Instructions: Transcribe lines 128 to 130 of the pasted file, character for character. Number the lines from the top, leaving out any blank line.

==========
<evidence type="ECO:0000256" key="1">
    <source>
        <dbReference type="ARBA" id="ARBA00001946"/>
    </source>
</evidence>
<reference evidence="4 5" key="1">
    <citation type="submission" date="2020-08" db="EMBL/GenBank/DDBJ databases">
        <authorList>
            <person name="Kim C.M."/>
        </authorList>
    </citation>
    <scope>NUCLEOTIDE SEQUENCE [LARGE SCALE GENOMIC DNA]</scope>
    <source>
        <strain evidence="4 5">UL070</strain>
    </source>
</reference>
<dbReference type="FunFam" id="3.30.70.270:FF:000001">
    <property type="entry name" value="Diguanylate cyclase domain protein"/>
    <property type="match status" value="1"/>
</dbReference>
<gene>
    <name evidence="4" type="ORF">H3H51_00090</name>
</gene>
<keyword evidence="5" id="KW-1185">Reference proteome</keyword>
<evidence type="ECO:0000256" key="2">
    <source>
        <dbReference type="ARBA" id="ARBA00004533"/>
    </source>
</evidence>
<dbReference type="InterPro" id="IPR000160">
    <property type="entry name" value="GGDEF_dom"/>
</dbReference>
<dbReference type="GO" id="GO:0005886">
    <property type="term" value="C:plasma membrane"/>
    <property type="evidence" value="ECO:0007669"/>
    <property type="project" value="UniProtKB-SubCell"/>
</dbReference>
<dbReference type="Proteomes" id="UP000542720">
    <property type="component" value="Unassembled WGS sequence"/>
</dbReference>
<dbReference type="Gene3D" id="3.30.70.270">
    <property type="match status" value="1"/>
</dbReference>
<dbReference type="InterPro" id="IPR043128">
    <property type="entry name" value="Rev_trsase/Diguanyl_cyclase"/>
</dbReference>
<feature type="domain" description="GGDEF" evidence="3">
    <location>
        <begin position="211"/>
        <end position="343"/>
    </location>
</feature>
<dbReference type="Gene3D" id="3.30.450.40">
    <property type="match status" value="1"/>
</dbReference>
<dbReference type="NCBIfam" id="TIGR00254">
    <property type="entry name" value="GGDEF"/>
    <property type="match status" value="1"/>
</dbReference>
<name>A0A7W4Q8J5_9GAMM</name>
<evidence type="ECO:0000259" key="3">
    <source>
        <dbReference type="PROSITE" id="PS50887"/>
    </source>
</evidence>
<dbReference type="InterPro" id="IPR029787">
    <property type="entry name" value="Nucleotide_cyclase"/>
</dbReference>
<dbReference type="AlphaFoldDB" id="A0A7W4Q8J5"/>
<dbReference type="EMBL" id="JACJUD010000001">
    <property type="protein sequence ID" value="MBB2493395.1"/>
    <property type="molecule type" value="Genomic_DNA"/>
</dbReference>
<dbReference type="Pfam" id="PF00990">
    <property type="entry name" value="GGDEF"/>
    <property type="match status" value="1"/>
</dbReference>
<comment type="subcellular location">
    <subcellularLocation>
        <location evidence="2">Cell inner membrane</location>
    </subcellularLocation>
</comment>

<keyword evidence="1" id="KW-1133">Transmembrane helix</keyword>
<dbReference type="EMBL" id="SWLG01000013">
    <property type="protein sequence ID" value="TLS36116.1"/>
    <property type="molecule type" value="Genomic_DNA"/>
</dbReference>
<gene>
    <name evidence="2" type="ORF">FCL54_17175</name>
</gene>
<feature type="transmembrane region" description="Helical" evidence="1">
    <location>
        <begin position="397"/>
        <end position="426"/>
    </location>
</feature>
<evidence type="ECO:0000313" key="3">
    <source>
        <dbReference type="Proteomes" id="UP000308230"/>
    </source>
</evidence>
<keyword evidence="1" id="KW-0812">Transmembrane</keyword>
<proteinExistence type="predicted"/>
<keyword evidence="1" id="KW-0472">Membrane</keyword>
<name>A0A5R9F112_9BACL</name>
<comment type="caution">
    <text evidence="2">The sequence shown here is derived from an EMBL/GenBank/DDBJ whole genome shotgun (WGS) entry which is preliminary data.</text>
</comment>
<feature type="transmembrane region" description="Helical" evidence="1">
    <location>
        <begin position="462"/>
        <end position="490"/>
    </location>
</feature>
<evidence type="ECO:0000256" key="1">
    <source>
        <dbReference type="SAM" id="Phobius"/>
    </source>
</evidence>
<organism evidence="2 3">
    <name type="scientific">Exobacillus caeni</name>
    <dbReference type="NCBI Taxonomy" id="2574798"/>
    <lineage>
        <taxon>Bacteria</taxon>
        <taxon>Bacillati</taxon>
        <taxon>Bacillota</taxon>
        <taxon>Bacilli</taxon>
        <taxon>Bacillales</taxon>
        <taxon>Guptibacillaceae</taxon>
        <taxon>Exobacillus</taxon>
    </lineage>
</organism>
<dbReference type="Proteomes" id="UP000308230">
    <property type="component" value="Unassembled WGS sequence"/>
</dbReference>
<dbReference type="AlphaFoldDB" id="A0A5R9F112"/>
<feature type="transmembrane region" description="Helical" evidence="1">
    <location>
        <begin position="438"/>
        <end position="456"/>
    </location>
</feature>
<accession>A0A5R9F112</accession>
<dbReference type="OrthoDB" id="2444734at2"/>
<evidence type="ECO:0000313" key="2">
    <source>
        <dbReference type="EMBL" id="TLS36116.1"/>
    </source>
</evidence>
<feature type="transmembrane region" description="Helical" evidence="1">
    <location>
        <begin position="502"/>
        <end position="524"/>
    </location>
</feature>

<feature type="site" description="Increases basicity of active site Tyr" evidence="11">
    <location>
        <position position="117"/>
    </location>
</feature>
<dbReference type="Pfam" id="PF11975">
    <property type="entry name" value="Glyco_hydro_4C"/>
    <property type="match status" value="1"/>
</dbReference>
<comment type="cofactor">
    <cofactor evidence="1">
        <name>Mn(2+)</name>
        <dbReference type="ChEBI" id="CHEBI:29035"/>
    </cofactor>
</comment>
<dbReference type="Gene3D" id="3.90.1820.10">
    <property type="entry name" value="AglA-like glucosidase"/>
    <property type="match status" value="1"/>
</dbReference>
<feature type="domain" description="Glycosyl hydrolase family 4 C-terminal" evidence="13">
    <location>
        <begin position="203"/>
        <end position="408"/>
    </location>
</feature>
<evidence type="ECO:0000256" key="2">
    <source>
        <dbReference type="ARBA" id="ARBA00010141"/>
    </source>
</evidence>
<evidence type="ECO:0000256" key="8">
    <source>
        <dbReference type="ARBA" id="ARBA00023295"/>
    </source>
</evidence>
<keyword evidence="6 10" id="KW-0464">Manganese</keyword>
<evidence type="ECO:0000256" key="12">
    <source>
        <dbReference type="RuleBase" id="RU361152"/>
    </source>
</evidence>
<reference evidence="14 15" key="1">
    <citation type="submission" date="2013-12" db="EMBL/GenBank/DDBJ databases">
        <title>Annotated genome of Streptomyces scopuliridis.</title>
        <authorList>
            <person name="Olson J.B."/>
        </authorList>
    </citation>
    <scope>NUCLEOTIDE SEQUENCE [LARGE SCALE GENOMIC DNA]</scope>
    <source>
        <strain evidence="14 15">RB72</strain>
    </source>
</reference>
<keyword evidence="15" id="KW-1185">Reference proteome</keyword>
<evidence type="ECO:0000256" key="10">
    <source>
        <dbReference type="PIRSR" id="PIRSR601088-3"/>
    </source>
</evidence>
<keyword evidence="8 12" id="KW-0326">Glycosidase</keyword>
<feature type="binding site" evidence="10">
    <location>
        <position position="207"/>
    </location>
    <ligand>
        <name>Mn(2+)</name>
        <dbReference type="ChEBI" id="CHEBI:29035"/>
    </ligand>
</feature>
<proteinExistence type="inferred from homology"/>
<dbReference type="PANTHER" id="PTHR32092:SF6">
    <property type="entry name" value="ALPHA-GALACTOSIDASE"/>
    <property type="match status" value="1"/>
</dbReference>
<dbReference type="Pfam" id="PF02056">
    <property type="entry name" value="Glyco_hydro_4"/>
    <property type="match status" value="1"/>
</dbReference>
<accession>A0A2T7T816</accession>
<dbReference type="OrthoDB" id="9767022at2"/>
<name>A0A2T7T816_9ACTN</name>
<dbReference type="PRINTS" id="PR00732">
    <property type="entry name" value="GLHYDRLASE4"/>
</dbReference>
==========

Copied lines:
        <taxon>Bacillales</taxon>
        <taxon>Guptibacillaceae</taxon>
        <taxon>Exobacillus</taxon>